welcome image

"To be a man, a boy must see a man."  (J.R. Moehringer)

Adolescence can be the cruelest place on earth. It can really be heartless.  ( Tori Amos)

Children today are under enormous pressures rarely experienced by their parents or grandparents. Many of today's children are being enticed to grow up too quickly and are encountering challenges for which they are totally unprepared.

When a child is disregulated - is the time parents need to be regulated.

We should not medicate the boys so they fit the school; we should change the school to fit the boy. (Leonard Sax, M.D. Ph.D)

Setting limits teaches your children valuable skills they will use the rest of their lives. One day, they will report to a job where their ability to follow rules will dictate their success.

If you (parents) tend to overreact to your child's misbehaviour - your child learns that he can't trust you. Mom, Dad, stay regulated!

Wouldn't it be nice if children would simply listen and learn.

Removing a child from a traumatic environment does not remove the trauma from the child's memory.

The teenage years require a delicate balance between the young person's need to gain independence, and the parent's need to retain authority.

Learn more.

The Changing Brain

 

Our brains constantly change over our lifetime as we develop and age. As a consequence, the way various brain functions work also changes, sometimes for better and sometimes for worse.

The brain of a newborn is far from developed; it needs time to fully grow and establish connections on both large and small scales. Our brain’s functions improve drastically throughout childhood and adolescence, following a generally predictably progression. It is only in our mid 20′s that we finally possess a fully-equipped brain, complete with a well-developed prefrontal cortex to help each of us succeed in leading an independent life as an adult.

Even after the brain is fully formed in young adulthood, researchers have found the functions that benefit from accumulated experience, such as vocabulary-related language skills, pattern recognition and emotional self-regulation, tend to improve decade after decade.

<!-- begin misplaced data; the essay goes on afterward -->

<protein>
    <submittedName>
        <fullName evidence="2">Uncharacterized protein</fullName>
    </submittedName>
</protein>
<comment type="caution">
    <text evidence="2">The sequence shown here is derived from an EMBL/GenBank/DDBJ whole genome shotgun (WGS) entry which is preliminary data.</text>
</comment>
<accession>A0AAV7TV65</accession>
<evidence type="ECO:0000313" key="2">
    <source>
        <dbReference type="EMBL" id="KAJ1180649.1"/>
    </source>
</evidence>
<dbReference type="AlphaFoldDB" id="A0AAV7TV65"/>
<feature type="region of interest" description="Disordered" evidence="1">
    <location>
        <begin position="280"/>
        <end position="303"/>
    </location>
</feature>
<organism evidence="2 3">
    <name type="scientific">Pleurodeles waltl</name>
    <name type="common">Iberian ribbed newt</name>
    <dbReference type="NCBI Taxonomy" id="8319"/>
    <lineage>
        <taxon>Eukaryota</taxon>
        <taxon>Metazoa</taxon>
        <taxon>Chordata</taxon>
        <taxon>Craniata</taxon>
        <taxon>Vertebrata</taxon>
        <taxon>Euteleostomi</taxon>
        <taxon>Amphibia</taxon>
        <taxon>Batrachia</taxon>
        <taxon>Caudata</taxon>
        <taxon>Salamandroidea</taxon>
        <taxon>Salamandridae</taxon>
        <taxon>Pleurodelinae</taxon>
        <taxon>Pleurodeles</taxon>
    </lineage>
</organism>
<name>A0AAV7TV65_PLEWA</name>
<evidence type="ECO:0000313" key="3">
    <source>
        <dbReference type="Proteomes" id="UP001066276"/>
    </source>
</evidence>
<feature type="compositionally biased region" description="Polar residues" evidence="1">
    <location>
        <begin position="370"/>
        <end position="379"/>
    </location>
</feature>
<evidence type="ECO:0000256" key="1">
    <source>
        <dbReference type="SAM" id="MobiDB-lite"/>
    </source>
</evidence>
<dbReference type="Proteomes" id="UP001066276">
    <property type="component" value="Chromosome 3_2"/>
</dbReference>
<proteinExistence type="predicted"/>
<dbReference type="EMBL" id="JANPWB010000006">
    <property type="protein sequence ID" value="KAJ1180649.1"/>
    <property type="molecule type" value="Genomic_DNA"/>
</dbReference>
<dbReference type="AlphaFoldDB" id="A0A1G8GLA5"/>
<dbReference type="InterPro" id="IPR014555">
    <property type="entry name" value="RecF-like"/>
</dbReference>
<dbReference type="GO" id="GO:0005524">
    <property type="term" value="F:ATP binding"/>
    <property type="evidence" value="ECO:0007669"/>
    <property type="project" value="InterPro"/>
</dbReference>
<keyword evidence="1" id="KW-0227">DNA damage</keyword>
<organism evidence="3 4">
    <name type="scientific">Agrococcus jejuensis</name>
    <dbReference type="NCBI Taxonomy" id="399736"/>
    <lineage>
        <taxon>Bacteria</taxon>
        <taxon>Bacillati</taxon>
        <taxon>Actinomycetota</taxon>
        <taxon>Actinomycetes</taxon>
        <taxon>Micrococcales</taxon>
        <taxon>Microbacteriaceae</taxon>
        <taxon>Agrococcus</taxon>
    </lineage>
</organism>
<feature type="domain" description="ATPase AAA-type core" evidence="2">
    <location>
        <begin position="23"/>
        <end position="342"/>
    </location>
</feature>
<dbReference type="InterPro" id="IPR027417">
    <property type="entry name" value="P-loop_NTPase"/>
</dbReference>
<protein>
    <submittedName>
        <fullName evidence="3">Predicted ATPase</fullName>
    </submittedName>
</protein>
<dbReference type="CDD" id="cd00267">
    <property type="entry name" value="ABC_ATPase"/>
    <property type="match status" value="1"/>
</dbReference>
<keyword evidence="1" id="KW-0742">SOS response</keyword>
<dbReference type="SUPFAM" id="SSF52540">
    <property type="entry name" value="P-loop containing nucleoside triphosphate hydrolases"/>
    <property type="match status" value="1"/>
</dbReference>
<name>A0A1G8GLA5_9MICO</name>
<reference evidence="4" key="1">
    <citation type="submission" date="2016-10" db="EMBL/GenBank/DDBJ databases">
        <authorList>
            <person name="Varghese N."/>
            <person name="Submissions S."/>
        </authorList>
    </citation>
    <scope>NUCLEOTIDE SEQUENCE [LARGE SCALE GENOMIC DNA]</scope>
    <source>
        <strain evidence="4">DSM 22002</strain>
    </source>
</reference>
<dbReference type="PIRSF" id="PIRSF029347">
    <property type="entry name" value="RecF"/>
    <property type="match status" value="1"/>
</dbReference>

On the other hand, starting in our late 20′s and early 30′s, the research shows that speed of processing and working memory tend (on average) to slow down, reducing our capacity to process and deal with complex new information. This is a gradual process that often first  becomes noticeable in our early 40′s. Of course, individuals vary significantly in how and when they experience this decline: some people experience a significant decline while others do not.

In short, “old dogs” can certainly learn – faster than “young dogs” in domains that benefit from accumulated experience, and slower in domains that change too rapidly for accumulated experience to accrue a significant benefit.

Back to Top

Workshops

+ Behaviour Management

This full day or 2 evening workshop will introduce you […]

Learn more

+ Lick Your Kids

  “Lick Your Kids” (figuratively not literally) (2 hours) First […]

Learn more

+ A Parent’s Guide to the Teenage Brain

  A teenager’s brain is not just an adult brain […]

Learn more

+ Reading Rescue

A program for children with reading problems

Learn more

+ Taming a Toddler

Many parents wonder what hit them when their sweet little baby turns into an unreasonable toddler – ideas for dealing with mealtime, bedtime, temper tanturms, toilet training, noncompliance, etc.

Learn more

See more of our workshops


Contact

2720 Rath Street, Putnam, Ontario
NOL 2BO

Phone: (519) 485-4678
Fax: (519) 485-0281

Email: info@rickharper.ca

Archive


Parents' Comments

“You have changed our life! Thanks, it needed changing!”

(T.N. – London)